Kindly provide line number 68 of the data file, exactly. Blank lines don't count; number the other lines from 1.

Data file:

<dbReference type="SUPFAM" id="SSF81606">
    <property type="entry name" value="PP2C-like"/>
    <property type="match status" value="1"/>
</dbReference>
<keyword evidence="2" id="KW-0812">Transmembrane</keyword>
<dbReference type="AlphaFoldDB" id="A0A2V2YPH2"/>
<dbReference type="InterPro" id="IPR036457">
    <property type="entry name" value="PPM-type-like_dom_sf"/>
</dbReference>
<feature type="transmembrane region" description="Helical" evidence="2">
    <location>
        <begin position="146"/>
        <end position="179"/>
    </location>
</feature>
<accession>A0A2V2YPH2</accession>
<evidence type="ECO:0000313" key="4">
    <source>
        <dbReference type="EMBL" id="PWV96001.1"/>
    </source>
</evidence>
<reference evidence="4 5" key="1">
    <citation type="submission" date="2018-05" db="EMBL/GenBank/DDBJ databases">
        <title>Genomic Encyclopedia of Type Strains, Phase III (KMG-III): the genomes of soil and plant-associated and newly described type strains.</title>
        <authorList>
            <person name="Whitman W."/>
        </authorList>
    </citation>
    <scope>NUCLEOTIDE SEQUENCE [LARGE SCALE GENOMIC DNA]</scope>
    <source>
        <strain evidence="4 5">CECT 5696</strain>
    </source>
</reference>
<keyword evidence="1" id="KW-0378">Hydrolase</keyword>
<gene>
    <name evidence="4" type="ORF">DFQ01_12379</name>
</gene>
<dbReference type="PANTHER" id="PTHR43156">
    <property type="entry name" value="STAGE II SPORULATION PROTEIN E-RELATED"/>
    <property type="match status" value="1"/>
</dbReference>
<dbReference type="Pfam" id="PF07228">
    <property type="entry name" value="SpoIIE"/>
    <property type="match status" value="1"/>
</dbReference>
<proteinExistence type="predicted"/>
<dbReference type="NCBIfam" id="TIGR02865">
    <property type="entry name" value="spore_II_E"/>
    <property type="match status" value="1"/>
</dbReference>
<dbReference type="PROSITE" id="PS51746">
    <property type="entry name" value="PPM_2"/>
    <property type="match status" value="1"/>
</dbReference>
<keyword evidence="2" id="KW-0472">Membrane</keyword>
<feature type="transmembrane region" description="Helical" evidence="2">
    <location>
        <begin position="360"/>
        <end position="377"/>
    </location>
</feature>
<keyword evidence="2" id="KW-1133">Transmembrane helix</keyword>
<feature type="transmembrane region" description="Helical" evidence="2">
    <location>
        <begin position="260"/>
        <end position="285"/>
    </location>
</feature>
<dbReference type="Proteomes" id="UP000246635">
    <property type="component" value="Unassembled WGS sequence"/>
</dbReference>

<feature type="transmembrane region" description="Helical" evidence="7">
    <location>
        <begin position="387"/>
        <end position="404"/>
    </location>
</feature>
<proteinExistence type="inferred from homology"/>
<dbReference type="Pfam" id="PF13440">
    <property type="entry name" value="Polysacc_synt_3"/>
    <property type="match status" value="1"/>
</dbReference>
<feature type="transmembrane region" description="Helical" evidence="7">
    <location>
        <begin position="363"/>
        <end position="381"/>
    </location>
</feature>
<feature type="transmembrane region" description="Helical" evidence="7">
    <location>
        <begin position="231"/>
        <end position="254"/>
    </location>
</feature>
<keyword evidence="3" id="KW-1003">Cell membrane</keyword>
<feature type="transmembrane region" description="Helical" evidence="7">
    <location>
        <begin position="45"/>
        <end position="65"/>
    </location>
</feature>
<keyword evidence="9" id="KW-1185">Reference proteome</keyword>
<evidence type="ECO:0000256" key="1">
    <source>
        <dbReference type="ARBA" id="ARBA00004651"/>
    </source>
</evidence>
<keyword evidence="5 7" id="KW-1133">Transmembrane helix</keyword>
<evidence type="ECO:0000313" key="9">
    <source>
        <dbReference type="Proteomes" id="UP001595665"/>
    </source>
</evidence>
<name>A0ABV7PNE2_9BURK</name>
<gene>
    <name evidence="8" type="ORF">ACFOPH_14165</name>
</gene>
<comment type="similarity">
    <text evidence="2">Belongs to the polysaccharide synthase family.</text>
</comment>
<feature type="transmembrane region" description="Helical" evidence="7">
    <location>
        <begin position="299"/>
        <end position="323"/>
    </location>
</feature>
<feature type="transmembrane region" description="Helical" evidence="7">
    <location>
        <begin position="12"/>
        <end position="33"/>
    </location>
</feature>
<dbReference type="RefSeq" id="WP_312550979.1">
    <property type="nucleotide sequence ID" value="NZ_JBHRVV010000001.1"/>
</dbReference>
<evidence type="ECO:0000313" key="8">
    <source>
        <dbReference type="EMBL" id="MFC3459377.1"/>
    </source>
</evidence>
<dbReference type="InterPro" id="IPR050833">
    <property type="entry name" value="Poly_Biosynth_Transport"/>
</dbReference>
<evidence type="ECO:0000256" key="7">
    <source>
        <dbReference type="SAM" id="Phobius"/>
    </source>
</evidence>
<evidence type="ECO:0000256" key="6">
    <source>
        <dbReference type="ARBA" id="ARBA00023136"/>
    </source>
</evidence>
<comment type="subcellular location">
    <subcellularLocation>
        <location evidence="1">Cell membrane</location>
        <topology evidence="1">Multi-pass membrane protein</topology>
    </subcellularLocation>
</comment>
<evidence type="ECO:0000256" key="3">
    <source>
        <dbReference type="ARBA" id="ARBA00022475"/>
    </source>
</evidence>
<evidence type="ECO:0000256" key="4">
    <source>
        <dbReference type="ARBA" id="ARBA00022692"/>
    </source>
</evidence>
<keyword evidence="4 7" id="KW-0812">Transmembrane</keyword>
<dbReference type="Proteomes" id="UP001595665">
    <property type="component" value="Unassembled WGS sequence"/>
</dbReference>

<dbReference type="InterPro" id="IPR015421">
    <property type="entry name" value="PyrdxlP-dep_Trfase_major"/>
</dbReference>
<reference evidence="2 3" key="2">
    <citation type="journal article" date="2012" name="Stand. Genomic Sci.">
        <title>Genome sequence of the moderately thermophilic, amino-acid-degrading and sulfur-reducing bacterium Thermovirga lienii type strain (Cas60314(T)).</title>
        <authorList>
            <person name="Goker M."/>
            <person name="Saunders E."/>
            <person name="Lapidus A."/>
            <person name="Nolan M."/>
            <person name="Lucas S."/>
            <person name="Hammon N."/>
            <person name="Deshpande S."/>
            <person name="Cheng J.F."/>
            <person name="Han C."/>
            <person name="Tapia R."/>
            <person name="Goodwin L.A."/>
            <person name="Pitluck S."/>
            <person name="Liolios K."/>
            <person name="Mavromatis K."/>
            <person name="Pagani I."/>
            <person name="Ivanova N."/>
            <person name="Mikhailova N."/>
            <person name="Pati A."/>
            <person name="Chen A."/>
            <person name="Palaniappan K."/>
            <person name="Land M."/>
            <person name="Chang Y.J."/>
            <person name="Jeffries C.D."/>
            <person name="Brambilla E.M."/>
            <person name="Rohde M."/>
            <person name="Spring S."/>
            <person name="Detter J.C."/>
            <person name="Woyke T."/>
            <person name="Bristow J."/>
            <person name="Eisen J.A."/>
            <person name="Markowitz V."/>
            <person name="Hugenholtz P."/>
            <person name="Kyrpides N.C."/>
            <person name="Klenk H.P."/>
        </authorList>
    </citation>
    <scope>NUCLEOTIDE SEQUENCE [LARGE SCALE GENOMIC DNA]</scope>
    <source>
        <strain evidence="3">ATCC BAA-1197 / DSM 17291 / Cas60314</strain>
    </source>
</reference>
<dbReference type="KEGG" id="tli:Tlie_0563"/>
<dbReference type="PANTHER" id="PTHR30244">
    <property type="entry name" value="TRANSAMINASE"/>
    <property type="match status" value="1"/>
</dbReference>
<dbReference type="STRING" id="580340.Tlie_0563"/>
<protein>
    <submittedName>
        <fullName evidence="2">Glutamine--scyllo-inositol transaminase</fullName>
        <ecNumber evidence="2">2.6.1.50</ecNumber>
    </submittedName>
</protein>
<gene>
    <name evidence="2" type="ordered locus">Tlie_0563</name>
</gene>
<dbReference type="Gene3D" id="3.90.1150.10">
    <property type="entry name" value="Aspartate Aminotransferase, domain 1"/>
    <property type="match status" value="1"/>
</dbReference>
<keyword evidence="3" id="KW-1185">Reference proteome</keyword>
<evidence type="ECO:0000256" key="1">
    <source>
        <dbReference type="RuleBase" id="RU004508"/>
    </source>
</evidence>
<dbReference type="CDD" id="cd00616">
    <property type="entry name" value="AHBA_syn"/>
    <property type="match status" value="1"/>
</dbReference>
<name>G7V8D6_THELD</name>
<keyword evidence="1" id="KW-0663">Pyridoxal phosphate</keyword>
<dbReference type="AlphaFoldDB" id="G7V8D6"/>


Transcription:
</feature>